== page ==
June 10

How to outmanoeuvre the competition week in, week out

Every once in a while, tech giants seem to wake up in the morning and go. ‘Right, how can we screw with the online marketing industry today?’

A few months ago it was YouTube’s turn. Basically, unless you’re a YouTube partner (1000 subscribers and 4000 hours watched in the last 12 months, please), then your videos are going to have ads on. Which likely means: ads from competitors appearing in your videos. 

Cue a lot of video companies posting a lot of stuff about why your content should now be nowhere near youtube. And yeah, for a certain kind of content, the picture isn’t too rosy. But is there a way of presenting your content that effectively makes you competition-proof? 

Well first up: competition (especially within incredibly full-featured yet ‘free’ services) is no new thing. Say someone Googles your service and you’re ranked high, well 10 other companies are still on that page, and unless that customer’s looking specifically for you, they’re gonna be clicking on another couple of companies to compare services.

And we’ve all seen those awful, agressive competition ads when you search for Company X, and the first ad is, ‘Looking for an alternative to rubbish ratbag Company X? Step this way!!’

The story is simlar on Facebook, where as soon as you give anything a like, you’re bombarded with similar companies shilling the same stuff. 

There’s always going to be other people who do what you do, shouting from within your space with money to burn. In fairness the rub with YouTube is that they might literally be doing it from within your own content…but that brings us to a bit of a truth bomb. 

Ultimately, these days, it’s not really enough just to do the thing you do and do it well. Even fantastically well, in fact. If you’re marketing online and aiming for growth, you’ve got to be doing more than just appealing to the top 3% of your target market who are ready to buy, and the top 17% who are comparing suppliers. If you’re only focussing on that space, you'll always be vulnerable to competition.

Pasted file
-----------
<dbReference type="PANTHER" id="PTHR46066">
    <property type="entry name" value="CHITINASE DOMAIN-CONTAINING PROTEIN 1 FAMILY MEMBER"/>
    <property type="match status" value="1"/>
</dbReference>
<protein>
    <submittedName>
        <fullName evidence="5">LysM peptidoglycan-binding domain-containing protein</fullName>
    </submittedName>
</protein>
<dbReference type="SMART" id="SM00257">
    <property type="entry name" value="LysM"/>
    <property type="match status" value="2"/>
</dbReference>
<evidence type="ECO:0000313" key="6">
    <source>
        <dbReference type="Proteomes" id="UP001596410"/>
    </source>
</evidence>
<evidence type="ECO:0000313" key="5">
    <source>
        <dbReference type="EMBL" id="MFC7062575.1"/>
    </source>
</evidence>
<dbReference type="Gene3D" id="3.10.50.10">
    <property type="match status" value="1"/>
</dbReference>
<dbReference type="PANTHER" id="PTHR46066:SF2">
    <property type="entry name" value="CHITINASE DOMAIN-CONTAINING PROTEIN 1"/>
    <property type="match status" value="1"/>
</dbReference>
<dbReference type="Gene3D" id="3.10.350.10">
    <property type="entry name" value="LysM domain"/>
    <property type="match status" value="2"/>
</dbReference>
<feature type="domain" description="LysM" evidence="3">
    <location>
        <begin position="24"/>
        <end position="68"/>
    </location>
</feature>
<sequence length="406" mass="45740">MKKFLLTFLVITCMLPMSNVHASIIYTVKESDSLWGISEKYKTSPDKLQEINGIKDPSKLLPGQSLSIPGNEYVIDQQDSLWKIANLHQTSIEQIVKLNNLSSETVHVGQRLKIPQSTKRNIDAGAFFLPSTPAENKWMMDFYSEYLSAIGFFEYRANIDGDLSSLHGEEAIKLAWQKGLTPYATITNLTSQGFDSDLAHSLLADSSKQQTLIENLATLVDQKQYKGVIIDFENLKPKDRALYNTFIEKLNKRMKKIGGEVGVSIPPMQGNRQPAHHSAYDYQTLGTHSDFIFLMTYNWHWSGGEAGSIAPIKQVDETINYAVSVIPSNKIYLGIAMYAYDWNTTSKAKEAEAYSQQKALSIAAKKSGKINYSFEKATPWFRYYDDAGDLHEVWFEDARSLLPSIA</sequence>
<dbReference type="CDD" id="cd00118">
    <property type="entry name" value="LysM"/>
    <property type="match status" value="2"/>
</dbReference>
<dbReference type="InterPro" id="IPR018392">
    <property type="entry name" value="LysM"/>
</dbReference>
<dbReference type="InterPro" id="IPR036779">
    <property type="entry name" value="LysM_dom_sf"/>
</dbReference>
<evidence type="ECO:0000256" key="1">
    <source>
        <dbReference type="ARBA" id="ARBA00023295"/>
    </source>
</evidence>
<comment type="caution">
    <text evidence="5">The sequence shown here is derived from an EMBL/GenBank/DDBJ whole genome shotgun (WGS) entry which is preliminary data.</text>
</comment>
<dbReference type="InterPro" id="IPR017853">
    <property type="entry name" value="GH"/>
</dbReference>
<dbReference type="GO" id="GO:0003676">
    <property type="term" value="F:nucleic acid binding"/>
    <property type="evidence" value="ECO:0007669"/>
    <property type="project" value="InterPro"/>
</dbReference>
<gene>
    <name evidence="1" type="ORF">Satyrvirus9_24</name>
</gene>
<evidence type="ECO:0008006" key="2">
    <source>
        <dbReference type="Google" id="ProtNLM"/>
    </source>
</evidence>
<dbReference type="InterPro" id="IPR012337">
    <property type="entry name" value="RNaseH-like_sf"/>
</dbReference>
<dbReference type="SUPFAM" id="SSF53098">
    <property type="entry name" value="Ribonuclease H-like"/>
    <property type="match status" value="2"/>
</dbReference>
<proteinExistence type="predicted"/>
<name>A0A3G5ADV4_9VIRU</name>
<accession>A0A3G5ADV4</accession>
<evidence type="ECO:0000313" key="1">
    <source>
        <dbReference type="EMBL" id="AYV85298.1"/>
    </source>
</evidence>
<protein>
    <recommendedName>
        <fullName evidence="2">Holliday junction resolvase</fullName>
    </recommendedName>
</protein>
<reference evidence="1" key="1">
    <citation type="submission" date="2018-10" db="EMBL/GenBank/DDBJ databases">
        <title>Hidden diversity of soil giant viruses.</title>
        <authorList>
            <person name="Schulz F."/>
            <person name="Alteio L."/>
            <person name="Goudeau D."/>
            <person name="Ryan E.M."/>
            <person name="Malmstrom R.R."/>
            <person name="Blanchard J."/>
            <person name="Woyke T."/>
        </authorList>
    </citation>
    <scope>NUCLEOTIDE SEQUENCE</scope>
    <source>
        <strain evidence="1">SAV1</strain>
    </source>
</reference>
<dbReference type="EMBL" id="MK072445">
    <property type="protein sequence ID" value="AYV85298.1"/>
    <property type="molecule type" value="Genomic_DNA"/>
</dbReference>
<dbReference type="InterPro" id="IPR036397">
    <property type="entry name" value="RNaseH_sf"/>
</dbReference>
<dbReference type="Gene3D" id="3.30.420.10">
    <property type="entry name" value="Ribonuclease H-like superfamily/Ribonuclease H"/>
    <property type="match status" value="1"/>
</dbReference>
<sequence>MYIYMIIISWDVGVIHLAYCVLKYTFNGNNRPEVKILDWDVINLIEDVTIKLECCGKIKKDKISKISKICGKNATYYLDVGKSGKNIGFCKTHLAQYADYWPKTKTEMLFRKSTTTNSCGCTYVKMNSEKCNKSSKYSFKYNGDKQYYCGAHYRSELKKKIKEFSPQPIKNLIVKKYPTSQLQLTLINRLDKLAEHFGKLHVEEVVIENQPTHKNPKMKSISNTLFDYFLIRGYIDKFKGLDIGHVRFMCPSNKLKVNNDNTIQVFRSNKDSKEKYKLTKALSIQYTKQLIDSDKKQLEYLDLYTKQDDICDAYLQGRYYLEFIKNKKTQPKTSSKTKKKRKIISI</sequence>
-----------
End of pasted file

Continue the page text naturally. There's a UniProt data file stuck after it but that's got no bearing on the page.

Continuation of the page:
One way around all that is to get to people earlier on in their buying journey - in that 80% of your target market who aren’t yet looking to purchase. The idea is to hook them wherever they are (and social media’s obviously a good place to start), then from the first interaction, position yourself as being so different from your competition, that you don't have any competition. 

That might sound like a pain to implement, but if you’re a certain kind of company, it’s blisteringly simple. Just use the power of your people’s personality and expertise. It’s the one thing you’ve got in your arsenal that no-one else does! Stick out loads of consistent, valuable, non-salesy video content that features your team members doing what they do best, and stick the scripts and storyboards in the bin.


Have you ever come across a company or an individual whose content just connects with you? It’s like they’re reading your mind. They seem to know your problems better than you do. After randomly catching their post on social media, you’ve given them a follow, and they’ve put out weekly videos that have been incredibly insightful and useful, and packed with authentic personality. 

You really get to like this person who shows up in your life consistently, and helps you out. You feel an empathic rapport with them. In your head, you’re pretty much best pals, going on lovely days out, really getting to know each other. 

Then on one of these days out, you’re in a cafe and some other guy sticks their head in the door and starts yelling: ‘DITCH THIS LOSER, AND COME TALK TO ME! NOW’

You’re annoyed, and wave him away. But he soon comes back: ‘COME ON, COME WITH ME NOW, THIS IS A ONE-TIME ONLY, SUMMER OFFER.’

This time, you throw a coffee at him, resolve never to talk to him again, and ask the manager to refuse him entry. You’ve got the friend you want, they’ve earned your trust and respect, and anyone offering something similar isn’t competition, they’re an annoyance. 

Anyway, you get the point.  Obviously in this wacky parallel it helps if your’e a service-based business, IE the thing your clients are buying is really the expertise of your people, rather than some conveyor-belt widget. And yeah, I’ve probably simplified things a little. Is it tough to rank or show up in search in Youtube given the sheer volume of similar videos that get uploaded all the time? Yeah, it is. Should you be embedding Youtube videos into your website? Absolutely not, but that’s always been the case; get Vimeo or something better. 

But the bottom line is…people kind of expect you to be on Youtube, and will do for a while. And if you can get blitzed in a millisecond by a competitor’s ad, then you’re either selling widgets and competing on price, in which case you’ll always be vulnerable, or your positioning needs some personality injecting into it. 

So take a look at your team. Do you feel a little tingle of pride as you watch them do great work day in, day out? Do you know in your heart that they’d kick seven professional bells out of any competitors, given half a chance? Then get their passion and expertise out of the meeting room and in front of potential clients, and leave the competition in the rear-view mirror.  


competition, video, youtube

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